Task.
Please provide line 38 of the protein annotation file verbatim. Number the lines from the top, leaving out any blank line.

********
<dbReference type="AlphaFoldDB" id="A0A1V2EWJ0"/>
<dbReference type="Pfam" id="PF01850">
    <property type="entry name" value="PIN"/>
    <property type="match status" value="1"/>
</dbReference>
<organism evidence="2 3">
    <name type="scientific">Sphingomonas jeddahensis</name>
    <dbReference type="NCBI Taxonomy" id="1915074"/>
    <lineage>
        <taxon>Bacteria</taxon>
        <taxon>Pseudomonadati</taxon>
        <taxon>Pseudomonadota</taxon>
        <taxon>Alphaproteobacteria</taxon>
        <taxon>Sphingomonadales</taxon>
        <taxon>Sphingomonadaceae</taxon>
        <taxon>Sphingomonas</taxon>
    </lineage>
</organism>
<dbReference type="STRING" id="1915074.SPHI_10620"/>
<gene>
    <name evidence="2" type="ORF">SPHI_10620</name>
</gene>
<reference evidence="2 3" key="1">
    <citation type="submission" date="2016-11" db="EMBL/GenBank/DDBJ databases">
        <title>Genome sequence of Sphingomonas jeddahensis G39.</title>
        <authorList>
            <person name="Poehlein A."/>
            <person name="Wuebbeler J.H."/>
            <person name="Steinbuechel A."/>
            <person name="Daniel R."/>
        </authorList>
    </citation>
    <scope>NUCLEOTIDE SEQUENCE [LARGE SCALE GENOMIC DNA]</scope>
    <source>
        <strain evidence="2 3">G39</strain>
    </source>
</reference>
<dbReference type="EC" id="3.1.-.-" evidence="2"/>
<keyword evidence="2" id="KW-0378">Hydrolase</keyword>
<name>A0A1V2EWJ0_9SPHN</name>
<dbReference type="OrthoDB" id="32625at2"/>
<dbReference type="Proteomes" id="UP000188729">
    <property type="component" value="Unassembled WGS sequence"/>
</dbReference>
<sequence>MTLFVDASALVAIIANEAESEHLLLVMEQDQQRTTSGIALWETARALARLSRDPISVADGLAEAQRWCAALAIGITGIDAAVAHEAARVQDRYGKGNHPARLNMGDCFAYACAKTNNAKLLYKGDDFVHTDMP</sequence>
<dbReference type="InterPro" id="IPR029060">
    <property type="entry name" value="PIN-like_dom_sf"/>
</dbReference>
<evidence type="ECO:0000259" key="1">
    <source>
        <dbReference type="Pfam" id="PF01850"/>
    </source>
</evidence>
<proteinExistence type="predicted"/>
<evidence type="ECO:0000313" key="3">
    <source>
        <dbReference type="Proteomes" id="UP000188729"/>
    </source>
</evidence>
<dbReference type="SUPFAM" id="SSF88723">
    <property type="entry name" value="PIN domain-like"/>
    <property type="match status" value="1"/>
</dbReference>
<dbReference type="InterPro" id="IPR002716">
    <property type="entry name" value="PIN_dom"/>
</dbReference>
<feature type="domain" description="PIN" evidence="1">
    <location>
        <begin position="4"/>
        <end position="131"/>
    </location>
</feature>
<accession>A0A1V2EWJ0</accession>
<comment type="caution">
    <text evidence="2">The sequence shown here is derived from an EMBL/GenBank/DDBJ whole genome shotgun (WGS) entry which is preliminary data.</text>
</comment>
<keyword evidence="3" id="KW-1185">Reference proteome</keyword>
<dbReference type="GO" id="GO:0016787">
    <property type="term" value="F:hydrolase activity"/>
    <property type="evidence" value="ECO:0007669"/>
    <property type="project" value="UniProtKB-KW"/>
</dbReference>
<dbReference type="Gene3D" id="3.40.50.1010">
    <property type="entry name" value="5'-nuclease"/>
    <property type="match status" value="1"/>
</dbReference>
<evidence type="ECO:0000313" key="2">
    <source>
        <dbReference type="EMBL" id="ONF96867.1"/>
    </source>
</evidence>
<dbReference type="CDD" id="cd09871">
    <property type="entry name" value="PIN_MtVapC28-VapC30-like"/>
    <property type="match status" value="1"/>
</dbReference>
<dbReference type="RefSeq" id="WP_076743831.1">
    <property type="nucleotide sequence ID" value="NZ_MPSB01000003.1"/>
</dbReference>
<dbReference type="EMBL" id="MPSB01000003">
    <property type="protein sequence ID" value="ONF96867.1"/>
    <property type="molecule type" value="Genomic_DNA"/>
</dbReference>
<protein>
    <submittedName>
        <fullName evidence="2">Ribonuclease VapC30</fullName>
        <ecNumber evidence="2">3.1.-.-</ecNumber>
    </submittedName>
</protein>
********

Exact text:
<dbReference type="EC" id="3.1.-.-" evidence="2"/>